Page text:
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Students and teachers from around the world call for schools and universities to be protected from military use. © 2019 Human Rights Watch

(Palma de Mallorca) – More countries are protecting students, teachers, and schools from the harmful consequences of military use of schools during wartime, Human Rights Watch said in a report released today, in advance of the Third International Conference on Safe Schools in Palma de Mallorca, Spain, on May 28 and 29, 2019.

The 137-page report, “Protecting Schools from Military Use: Law, Policy, and Military Doctrine,” contains examples of law and practice from 50 countries, from Afghanistan to Yemen, that provide some level of protection for schools or universities from military use. Many of the examples come from countries currently or recently involved in armed conflict.

“When war breaks out, schools frequently end up on the battlefield, with classrooms converted into military bases or bunkers, or used to store weapons,” said Bede Sheppard, deputy children’s rights director at Human Rights Watch. “But more and more militaries are asserting that with the right policies and planning, they can find alternative ways to deploy their forces without using school buildings.”

The report includes protections for schools and universities contained in legislation, court cases, military manuals, military policies, and other policy statements.


Governments and armed forces with firsthand experience of problems caused by military use of schools have found practical solutions to deter the practice, Human Rights Watch said. All governments should take inspiration from these examples to ensure that their militaries avoid using schools for military purposes. Since 2013, the military use of schools or universities has been documented in at least 30 countries dealing with armed conflict or insecurity, according to the Global Coalition to Protect Education from Attack, of which Human Rights Watch is a member. That number represents the majority of countries experiencing armed conflict during that time. Armed forces take over schools and universities either partially or entirely to convert them into military bases and barracks. They use the schools as detention and interrogation facilities for training fighters, to store or hide weapons and ammunition, or to otherwise support the military effort.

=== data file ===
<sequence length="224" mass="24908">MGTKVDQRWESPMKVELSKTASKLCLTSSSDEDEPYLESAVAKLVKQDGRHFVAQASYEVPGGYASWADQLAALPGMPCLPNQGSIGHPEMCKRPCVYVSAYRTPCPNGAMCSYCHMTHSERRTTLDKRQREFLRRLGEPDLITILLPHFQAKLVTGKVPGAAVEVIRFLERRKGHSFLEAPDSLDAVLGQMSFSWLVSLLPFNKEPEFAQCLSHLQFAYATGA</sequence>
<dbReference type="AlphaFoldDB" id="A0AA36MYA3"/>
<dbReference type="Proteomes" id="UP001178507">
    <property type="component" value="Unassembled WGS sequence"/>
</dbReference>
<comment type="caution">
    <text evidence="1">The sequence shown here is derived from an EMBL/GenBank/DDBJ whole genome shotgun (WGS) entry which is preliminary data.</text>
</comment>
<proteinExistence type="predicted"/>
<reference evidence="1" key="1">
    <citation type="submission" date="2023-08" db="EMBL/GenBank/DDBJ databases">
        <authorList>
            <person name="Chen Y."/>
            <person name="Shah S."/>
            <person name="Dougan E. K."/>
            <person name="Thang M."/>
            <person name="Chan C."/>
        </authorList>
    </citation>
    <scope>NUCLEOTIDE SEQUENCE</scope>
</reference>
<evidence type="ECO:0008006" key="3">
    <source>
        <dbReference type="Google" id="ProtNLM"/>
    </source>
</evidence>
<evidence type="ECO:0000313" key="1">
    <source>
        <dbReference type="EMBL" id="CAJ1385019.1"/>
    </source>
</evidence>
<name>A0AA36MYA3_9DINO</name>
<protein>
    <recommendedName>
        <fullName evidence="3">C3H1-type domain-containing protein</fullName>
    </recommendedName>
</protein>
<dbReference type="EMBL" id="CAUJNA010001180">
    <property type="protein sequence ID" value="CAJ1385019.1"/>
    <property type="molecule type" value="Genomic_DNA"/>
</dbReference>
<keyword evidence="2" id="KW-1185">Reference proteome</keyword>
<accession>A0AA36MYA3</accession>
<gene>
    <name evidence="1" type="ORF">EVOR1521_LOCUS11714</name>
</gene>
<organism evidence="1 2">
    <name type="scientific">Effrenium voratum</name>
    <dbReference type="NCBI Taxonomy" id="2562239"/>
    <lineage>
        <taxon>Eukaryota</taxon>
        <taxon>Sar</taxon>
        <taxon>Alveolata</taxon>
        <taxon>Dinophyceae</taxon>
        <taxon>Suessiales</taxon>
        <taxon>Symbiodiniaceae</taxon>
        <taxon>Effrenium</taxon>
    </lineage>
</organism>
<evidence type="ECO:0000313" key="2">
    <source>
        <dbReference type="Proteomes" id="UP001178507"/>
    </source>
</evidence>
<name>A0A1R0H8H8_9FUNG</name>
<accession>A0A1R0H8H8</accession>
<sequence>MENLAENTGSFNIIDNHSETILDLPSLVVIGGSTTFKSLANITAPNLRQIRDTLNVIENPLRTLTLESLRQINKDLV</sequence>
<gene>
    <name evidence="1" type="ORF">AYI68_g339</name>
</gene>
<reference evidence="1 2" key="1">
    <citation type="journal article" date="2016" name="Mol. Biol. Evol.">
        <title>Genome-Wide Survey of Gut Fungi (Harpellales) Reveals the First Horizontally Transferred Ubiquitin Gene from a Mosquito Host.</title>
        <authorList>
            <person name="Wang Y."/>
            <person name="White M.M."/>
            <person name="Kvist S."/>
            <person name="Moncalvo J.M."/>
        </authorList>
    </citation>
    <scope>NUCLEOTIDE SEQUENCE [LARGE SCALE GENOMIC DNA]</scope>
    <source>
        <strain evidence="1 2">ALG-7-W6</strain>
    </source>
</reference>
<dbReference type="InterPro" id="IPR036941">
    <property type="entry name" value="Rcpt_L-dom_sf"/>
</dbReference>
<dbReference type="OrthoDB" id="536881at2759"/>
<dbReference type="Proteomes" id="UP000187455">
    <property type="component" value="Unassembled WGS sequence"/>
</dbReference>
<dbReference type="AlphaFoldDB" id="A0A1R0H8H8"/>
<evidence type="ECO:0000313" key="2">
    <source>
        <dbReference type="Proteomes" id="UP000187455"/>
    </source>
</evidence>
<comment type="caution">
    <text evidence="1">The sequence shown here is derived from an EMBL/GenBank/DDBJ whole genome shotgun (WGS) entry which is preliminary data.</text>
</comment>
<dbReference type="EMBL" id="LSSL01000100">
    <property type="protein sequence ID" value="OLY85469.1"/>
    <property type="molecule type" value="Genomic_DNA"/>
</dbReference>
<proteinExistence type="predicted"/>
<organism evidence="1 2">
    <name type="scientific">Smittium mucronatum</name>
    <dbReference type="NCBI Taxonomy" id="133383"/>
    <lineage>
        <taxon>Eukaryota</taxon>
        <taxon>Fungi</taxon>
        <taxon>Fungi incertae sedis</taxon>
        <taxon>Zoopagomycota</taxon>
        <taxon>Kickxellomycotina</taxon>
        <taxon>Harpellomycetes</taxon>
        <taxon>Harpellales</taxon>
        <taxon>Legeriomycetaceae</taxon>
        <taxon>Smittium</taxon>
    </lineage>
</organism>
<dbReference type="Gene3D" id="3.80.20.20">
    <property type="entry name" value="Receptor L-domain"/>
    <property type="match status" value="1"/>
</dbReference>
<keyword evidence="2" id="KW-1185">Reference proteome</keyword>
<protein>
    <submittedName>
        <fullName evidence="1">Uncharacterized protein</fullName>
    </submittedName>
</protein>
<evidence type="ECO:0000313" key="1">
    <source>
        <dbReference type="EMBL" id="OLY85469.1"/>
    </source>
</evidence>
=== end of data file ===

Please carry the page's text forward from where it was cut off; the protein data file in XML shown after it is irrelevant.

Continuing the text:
This practice endangers students and teachers, can lead to the damage and destruction of important education infrastructure, and can interfere with students’ right to education, Human Rights Watch said.

Spain will co-host, along with Norway and Argentina, the Third International Conference on Safe Schools, which will bring together government representatives from around the world to discuss the global problem of attacks on students, teachers, and schools, and the related issue of military use of schools.

Many of the countries attending the conference have already endorsed the Safe Schools Declaration, a political commitment for countries to take concrete steps to make students, teachers, and schools safer during times of armed conflict, including by agreeing to refrain from using schools and universities for military purposes. It was drafted under the leadership of Norway and Argentina in 2015. To date, 87 countries have endorsed the declaration, and more are expected to join at the upcoming conference.

The governments yet to endorse the Safe Schools Declaration should take the upcoming conference as an opportunity to express their commitment to protect children, teachers, and schools during war.

United Nations committees on children’s rights, women’s rights, and economic and social rights, as well as the African Union’s Peace and Security Council and the European Parliament, have all called on countries to endorse the Safe Schools Declaration. The UN Security Council has encouraged all countries to “take concrete measures” to deter the use of schools by armed forces and armed groups.

Since 2009, Human Rights Watch has investigated the military use of schools in Afghanistan, Cameroon, Colombia, the Democratic Republic of Congo, the Central African Republic, India, Iraq, Mozambique, Myanmar, Nigeria, Pakistan, Palestine, the Philippines, Somalia, South Sudan, Syria, Thailand, Ukraine, and Yemen.

“Governments now know that they can take common sense steps to keep students safe during war,” Sheppard said. “Almost half the world’s countries have now endorsed the Safe Schools Declaration, recognizing the longtime importance of education for their citizens, even amid armed conflict.” 

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